Research publications

Found 2 publicacions matching the indicated search criteria.
Siqueira E, Obiols-Guardia A, Jorge-Torres OC, Oliveira-Mateos C, Soler M, Ramesh-Kumar D, Setién F, van Rossum D, Pascual-Alonso A, Xiol C, Ivan C, Shimizu M, Armstrong J, Calin GA, Pasterkamp RJ, Esteller M, Guil S

Analysis of the circRNA and T-UCR populations identifies convergent pathways in mouse and human models of Rett syndrome.

Mol Ther Nucleic Acids 8 Mar 2022, 27 621-644. Epub 22 Dec 2021
Noncoding RNAs play regulatory roles in physiopathology, but their involvement in neurodevelopmental diseases is poorly understood. Rett syndrome is a severe, progressive neurodevelopmental disorder linked to loss-of-function mutations of the MeCP2 gene for which no cure is yet available. Analysis of the noncoding RNA profile corresponding to the brain-abundant circular RNA (circRNA) and transcribed-ultraconserved region (T-UCR) populations in a mouse model of the disease reveals widespread dysregulation and enrichment in glutamatergic excitatory signaling and microtubule cytoskeleton pathways of the corresponding host genes. Proteomic analysis of hippocampal samples from affected individuals confirms abnormal levels of several cytoskeleton-related proteins together with key alterations in neurotransmission. Importantly, the glutamate receptor GRIA3 gene displays altered biogenesis in affected individuals and in vitro human cells and is influenced by expression of two ultraconserved RNAs. We also describe post-transcriptional regulation of SIRT2 by circRNAs, which modulates acetylation and total protein levels of GluR-1. As a consequence, both regulatory mechanisms converge on the biogenesis of AMPA receptors, with an effect on neuronal differentiation. In both cases, the noncoding RNAs antagonize MeCP2-directed regulation. Our findings indicate that noncoding transcripts may contribute to key alterations in Rett syndrome and are not only useful tools for revealing dysregulated processes but also molecules of biomarker value.
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David Ortega-Alarcon, Rafael Claveria-Gimeno, Sonia Vega, Olga C. Jorge-Torres, Manel Esteller, Olga Abian, Adrian Velazquez-Campoy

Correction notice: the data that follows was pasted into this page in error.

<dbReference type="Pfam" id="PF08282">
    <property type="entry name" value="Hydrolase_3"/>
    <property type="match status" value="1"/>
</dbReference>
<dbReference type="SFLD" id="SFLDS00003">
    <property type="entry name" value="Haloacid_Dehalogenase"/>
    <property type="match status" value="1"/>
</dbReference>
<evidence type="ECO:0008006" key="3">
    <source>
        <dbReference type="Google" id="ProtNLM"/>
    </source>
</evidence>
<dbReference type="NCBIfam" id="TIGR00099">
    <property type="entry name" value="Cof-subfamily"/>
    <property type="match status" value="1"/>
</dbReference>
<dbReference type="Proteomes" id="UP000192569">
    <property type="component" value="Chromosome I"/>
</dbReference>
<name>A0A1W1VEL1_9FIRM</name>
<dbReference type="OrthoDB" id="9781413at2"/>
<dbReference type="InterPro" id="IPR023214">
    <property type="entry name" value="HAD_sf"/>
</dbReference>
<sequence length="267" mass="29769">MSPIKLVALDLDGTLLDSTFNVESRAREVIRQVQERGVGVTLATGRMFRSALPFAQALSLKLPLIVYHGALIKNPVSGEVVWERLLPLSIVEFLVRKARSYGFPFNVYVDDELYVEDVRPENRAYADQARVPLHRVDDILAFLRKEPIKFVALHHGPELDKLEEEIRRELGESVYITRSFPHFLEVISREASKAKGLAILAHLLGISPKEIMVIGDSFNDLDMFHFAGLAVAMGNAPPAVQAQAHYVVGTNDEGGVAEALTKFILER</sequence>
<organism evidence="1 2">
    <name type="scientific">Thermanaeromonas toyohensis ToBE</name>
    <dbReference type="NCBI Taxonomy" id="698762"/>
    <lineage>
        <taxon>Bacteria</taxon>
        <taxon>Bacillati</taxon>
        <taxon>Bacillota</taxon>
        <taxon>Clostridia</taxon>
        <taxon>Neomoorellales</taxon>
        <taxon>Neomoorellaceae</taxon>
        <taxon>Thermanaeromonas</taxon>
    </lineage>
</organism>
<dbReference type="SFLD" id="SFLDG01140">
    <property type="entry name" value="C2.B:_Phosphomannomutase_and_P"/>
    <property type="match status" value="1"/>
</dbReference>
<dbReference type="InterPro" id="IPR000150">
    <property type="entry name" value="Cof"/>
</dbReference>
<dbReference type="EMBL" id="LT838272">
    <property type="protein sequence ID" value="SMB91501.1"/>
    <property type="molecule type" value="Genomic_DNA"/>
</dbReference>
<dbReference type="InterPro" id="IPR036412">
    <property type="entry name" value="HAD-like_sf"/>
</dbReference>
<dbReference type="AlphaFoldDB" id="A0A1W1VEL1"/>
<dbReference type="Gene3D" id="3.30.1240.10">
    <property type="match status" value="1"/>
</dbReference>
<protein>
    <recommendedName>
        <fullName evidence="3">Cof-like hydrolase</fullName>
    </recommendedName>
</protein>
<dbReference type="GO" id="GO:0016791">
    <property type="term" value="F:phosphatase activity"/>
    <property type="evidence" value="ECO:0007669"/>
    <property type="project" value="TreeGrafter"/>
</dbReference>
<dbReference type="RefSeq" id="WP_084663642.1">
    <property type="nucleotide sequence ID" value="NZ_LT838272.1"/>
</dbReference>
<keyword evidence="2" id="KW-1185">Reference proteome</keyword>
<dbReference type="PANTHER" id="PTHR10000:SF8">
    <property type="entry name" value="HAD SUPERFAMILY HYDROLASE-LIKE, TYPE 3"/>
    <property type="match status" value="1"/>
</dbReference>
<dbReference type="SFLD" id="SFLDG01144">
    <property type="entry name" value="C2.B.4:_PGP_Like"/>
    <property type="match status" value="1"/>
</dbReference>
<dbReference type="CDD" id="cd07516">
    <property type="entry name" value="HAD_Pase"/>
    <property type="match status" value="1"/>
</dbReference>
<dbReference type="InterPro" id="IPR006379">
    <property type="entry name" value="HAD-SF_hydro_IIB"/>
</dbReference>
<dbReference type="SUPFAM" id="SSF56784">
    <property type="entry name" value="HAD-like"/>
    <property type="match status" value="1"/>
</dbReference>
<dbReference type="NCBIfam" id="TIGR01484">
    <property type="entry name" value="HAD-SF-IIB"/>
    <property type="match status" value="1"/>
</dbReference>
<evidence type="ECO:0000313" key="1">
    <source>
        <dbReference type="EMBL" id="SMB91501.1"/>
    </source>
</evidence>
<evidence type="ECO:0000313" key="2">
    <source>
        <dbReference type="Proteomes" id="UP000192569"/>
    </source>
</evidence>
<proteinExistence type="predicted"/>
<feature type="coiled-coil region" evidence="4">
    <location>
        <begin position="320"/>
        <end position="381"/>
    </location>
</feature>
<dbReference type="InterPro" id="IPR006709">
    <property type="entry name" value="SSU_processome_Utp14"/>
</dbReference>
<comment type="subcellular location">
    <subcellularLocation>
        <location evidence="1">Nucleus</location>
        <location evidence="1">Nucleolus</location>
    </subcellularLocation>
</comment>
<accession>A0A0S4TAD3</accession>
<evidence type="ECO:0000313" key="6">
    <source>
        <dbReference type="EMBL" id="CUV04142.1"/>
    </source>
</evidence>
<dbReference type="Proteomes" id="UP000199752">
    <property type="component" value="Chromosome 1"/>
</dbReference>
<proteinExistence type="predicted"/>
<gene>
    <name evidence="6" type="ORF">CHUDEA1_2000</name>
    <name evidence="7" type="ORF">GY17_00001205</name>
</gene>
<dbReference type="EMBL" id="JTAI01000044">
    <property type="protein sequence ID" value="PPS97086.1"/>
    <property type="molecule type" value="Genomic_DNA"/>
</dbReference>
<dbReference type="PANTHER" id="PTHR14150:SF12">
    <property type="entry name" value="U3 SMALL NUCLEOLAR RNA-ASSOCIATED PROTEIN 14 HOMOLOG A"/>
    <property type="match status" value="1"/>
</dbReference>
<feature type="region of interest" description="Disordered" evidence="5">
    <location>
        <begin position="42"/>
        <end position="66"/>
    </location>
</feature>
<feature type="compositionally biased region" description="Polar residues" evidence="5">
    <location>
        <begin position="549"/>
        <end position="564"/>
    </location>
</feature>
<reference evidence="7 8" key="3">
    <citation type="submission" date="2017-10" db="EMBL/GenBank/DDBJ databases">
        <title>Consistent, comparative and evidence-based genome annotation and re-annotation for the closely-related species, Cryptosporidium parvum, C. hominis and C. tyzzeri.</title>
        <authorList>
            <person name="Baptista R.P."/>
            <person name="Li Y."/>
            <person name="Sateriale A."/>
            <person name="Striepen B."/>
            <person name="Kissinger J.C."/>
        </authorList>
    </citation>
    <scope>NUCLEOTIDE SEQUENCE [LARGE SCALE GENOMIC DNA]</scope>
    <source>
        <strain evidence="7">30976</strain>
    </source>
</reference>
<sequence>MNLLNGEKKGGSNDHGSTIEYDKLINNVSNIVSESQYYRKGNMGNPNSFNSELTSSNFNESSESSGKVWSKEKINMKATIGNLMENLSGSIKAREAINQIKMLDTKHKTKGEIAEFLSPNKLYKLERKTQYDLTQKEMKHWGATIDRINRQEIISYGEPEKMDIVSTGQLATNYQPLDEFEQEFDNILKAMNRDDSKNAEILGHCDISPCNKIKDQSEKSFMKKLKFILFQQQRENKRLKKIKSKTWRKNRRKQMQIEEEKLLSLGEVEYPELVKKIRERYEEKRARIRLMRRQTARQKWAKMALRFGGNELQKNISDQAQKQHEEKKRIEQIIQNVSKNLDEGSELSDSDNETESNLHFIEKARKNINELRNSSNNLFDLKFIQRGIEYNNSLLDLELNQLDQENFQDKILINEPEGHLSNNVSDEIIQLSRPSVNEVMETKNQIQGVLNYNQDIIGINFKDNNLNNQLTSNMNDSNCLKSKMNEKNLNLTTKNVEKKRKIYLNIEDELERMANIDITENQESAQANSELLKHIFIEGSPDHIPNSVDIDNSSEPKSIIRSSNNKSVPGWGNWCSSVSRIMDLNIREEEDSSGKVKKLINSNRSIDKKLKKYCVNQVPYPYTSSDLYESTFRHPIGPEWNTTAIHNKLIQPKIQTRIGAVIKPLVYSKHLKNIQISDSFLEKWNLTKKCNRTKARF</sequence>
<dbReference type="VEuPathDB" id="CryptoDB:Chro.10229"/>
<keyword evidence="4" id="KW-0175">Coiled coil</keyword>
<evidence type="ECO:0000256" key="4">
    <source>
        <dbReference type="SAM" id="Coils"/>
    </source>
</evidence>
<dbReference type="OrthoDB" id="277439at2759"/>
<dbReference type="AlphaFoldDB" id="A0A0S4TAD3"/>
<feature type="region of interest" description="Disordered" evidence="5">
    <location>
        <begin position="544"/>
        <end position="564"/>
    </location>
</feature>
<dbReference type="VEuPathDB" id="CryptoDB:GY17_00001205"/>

Stabilization Effect of Intrinsically Disordered Regions on Multidomain Proteins: The Case of the Methyl-CpG Protein 2, MeCP2

Biomolecules 2021, 11(8), 1216 16 Aug 2021, .
Intrinsic disorder plays an important functional role in proteins. Disordered regions are linked to posttranslational modifications, conformational switching, extra/intracellular trafficking, and allosteric control, among other phenomena. Disorder provides proteins with enhanced plasticity, resulting in a dynamic protein conformational/functional landscape, with well-structured and disordered regions displaying reciprocal, interdependent features. Although lacking well-defined conformation, disordered regions may affect the intrinsic stability and functional properties of ordered regions. MeCP2, methyl-CpG binding protein 2, is a multifunctional transcriptional regulator associated with neuronal development and maturation. MeCP2 multidomain structure makes it a prototype for multidomain, multifunctional, intrinsically disordered proteins (IDP). The methyl-binding domain (MBD) is one of the key domains in MeCP2, responsible for DNA recognition. It has been reported previously that the two disordered domains flanking MBD, the N-terminal domain (NTD) and the intervening domain (ID), increase the intrinsic stability of MBD against thermal denaturation. In order to prove unequivocally this stabilization effect, ruling out any artifactual result from monitoring the unfolding MBD with a local fluorescence probe (the single tryptophan in MBD) or from driving the protein unfolding by temperature, we have studied the MBD stability by differential scanning calorimetry (reporting on the global unfolding process) and chemical denaturation (altering intramolecular interactions by a different mechanism compared to thermal denaturation).